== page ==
First Surf Reflections with Reef Mcintosh on the New Carbon Kevlar Technology

Heaving Backdoor barrels and hollow XXL Cloudbreak are some of the waves that come to mind when thinking about Reef Mcintosh. A humble and talented surfer who grew up in Kauai, Reef knows how to navigate challenging conditions and what equipment can handle. Partnering with Timmy Patterson, Reef’s shaper, we sent out a few boards in the new Carbon Kevlar technology to get feedback on their performance in solid conditions. Taking his new 6’6’’ out at a substantially powerful wave on the Garden Isle, Reef focused on getting the board in some quality testing conditions near his home. Here are some of his thoughts…

What were some of your first impressions when seeing and feeling the Carbon Kevlar boards?

Sometimes, you’ll have a preconceived idea about equipment; well, I had that about these boards. I was looking for kind of a bumpy day to take one out and test to really determine if they could handle the conditions.

Today was around six foot Hawaiian if you were in the right place. I thought, “I’ve got to get this board in the water no matter what.” I stayed in for about 2 hours, which was an hour longer than I intended. Considering the construction, It feels way more lively than a regular board.  

It’s so refined, like a military fighter jet wing, that I was questioning how it would surf. Once I got it on the wave, it was like, “Oh yeah, I can ride this board in this type of surf.”. I also felt like my surfing was a little sharper and faster off the top. I was left feeling like:


 “This is amazing; it feels good! I’m looking forward to riding it more in bigger and better waves.”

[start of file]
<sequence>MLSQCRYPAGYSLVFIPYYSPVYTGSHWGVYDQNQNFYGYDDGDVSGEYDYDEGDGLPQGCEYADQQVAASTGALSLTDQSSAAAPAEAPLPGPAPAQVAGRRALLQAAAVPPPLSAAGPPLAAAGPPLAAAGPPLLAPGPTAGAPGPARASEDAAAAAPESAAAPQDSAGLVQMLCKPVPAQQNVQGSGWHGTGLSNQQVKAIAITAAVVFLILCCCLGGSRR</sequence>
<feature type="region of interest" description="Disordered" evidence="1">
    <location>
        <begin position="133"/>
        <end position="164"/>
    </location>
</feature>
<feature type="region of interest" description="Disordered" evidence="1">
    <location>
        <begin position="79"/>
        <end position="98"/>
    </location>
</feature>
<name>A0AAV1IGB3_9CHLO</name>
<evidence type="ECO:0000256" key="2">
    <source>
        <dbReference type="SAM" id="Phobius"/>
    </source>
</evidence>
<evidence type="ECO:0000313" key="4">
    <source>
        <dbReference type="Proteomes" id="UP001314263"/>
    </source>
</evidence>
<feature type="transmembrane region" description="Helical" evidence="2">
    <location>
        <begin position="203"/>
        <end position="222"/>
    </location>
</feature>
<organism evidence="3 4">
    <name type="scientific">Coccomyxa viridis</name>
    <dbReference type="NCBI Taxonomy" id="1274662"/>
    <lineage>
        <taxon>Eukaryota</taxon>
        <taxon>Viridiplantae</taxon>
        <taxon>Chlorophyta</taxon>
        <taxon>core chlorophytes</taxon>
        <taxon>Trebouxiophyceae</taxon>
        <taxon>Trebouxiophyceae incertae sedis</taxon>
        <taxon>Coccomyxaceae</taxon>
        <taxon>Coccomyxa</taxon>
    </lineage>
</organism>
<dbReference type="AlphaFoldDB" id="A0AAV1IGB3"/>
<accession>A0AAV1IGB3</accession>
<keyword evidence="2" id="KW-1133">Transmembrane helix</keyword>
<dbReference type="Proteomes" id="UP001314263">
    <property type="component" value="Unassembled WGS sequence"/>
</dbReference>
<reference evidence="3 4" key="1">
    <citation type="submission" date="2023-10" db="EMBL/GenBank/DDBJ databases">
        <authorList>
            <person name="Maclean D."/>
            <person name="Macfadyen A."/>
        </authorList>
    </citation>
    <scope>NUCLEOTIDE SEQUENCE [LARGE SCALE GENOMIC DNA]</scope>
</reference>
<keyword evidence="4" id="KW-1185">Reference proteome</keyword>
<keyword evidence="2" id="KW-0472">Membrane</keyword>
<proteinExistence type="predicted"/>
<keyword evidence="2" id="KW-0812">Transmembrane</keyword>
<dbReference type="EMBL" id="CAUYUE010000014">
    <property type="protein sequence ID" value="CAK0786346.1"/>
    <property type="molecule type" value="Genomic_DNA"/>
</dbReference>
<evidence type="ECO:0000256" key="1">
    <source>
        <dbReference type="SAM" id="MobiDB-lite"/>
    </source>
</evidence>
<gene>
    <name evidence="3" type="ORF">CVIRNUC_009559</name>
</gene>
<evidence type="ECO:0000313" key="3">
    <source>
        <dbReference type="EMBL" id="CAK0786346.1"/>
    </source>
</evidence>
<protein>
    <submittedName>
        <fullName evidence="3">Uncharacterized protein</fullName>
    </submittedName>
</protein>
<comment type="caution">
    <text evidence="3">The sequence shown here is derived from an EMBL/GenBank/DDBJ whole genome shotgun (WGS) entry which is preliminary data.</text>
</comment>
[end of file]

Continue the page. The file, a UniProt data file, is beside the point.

In terms of turning off the rail, like on a bottom turn going fast in a bigger wave. How did that feel during testing?

I could engage the rail as hard as I wanted to, you know? The wave I was surfing didn’t require a hard bottom turn, for the most part, but it was a pretty fast wave. I wanted to feel that transition from off the bottom to the top to really learn the feel of the board. When I test a board, I look for the transition from bottom to top to gauge performance. Once I got to the top of the wave on that board it kind of sprung out of the lip even though it was a 6’6’’. I’m like 6’4’’ so a 6’6’’ isn’t like a shortboard for me, but I could push the tail out like no problem.


 So, it’s kind of like you had a shortboard out there?

Yeah, if it didn’t ride that 6’6’’, I probably would’ve been on the 6’4’’. It was definitely on point from the bottom-to-top transition, and then it was springing off the top effortlessly. The wave I was surfing was like a barreling wave, where doing an “off the lip” is a little tricky because when you put it up there, the bottom of the wave drops out. I was just focusing on hitting the lip and the re-entry. 


How did the board handle chop and any imperfections on the surface of the water?